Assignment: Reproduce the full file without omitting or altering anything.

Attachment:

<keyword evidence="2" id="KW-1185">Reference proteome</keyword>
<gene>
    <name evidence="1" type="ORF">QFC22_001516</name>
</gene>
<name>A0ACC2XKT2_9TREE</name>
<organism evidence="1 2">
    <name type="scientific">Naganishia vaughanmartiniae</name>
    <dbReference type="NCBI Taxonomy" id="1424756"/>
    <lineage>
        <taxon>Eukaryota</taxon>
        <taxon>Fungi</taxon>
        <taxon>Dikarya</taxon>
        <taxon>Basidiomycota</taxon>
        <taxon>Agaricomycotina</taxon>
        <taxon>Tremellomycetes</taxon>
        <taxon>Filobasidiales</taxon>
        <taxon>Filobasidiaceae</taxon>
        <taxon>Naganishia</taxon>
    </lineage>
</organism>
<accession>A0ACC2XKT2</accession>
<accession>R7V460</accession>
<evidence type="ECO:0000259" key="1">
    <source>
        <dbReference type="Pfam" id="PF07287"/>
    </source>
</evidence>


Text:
<keyword evidence="2" id="KW-1185">Reference proteome</keyword>
<gene>
    <name evidence="1" type="ORF">QFC22_001516</name>
</gene>
<name>A0ACC2XKT2_9TREE</name>
<organism evidence="1 2">
    <name type="scientific">Naganishia vaughanmartiniae</name>
    <dbReference type="NCBI Taxonomy" id="1424756"/>
    <lineage>
        <taxon>Eukaryota</taxon>
        <taxon>Fungi</taxon>
        <taxon>Dikarya</taxon>
        <taxon>Basidiomycota</taxon>
        <taxon>Agaricomycotina</taxon>
        <taxon>Tremellomycetes</taxon>
        <taxon>Filobasidiales</taxon>
        <taxon>Filobasidiaceae</taxon>
        <taxon>Naganishia</taxon>
    </lineage>
</organism>
<accession>A0ACC2XKT2</accession>
<accession>R7V460</accession>
<evidence type="ECO:0000259" key="1">
    <source>
        <dbReference type="Pfam" id="PF07287"/>
    </source>
</evidence>